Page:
How to Turn Bluetooth On or Off with the iPhone or iPad
Bluetooth is great since it allows for anyone to wirelessly sync hardware together. It’s typically turned off by default in iOS, so you’ll want to turn it on first if you intend to use the Bluetooth connectivity options.
On the other hand, if you don’t use bluetooth on your iPhone or iPad there’s little reason to keep it turned on, because having it on and discoverable can needlessly reduce your iPhone battery life while it searches out for bluetooth devices that don’t exist or that you just don’t want to connect to at all. In that case, save your battery life and disable it when not in use.
Disable or Enable Bluetooth in iOS for iPhone, iPad, or iPod touch via Settings
The settings will remain the same across all iOS devices:
- Tap on Settings
- Select “General”
- Tap on “Bluetooth”
- Flip the On/Off button to toggle Bluetooth on or off
- Close out of Settings and you’re on your way
How to Toggle Bluetooth On / Off on iPhone and iPad
A faster way to quickly switch Bluetooth off or on is through Control Center, this works in all modern iOS versions:
- Swipe up from the bottom of the screen to activate Control Center
- Tap the Bluetooth icon to turn it off or on, if it is lit up it is on, if it is not it is off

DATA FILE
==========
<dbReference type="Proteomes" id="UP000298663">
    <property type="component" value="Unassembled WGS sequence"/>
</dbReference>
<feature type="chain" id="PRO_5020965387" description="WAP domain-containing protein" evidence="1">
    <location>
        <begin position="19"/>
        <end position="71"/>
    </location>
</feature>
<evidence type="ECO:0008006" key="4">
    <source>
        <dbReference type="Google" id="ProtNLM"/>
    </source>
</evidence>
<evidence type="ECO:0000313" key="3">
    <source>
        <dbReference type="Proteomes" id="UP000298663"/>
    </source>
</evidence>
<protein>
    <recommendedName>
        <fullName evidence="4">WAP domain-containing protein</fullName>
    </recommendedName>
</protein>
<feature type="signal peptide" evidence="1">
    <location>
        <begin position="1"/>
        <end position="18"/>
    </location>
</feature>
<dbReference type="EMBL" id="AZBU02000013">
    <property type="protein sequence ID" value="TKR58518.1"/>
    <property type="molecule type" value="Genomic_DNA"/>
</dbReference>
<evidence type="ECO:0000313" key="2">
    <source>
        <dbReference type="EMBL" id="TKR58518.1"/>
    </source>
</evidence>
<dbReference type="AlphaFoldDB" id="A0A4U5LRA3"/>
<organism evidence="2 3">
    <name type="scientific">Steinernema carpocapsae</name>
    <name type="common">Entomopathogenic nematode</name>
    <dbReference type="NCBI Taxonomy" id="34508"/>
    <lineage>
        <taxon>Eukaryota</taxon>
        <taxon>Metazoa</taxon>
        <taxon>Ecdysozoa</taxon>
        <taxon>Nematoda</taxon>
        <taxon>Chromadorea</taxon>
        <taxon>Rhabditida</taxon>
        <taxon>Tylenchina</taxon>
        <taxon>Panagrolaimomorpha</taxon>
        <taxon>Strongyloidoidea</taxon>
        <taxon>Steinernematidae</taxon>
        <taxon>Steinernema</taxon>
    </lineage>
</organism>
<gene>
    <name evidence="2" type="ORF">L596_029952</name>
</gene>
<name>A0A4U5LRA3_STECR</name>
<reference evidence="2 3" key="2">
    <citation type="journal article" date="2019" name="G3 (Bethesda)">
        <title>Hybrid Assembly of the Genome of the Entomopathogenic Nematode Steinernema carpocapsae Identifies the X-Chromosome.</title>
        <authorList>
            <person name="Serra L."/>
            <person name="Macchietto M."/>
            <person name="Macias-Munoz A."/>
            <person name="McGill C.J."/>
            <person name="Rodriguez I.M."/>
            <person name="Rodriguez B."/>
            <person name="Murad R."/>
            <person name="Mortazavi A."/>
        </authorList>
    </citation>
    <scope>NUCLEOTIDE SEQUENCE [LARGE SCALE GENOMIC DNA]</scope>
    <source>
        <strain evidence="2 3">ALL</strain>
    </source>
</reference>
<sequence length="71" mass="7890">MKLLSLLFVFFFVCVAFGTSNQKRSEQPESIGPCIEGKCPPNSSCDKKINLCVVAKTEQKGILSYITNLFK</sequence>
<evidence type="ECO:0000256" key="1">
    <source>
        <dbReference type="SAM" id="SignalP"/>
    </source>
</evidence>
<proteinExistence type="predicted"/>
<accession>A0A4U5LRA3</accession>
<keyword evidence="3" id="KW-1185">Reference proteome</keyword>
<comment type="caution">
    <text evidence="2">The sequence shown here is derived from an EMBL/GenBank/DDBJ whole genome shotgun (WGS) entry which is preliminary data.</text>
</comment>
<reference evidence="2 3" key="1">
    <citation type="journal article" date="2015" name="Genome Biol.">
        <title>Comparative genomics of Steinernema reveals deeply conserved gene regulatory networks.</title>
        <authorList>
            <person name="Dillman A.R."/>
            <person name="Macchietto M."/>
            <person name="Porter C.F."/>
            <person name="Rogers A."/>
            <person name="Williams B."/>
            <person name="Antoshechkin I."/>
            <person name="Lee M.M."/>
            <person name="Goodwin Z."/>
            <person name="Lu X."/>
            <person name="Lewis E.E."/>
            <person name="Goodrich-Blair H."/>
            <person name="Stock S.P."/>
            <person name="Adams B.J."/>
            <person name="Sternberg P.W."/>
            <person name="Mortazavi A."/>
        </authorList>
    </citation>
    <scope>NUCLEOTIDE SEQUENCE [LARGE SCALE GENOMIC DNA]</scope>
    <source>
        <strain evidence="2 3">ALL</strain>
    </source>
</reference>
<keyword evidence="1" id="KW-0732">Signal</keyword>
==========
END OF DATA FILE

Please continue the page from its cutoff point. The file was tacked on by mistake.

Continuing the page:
Keep in mind that after Bluetooth is enabled you will need to pair the intended device, computer, or accessory with the iOS device, that is done just by tapping on it in the devices list that will appear after it has been turned on. If there is nothing showing up in that list, the other accessory may not be turned on, could have low batteries, or Bluetooth may not be enabled on it.
If you’re unfamiliar, there are tons of purposes for Bluetooth. From wireless hands-free headsets that let you talk without having phone up to your ear, to use a Bluetooth keyboard with the iPad, which in my view is better than the iPad dock keyboard since it’s wireless, or even connecting a wireless keyboard to an iPhone or iPod touch and setting up the worlds tiniest workstation, there are no shortage of devices that use Bluetooth. Even some newer car stereos use the protocol to allow wireless configuration and streaming of things like an iTunes library and Pandora between the iPhone in your pocket and the console controller or steering wheel controls while driving.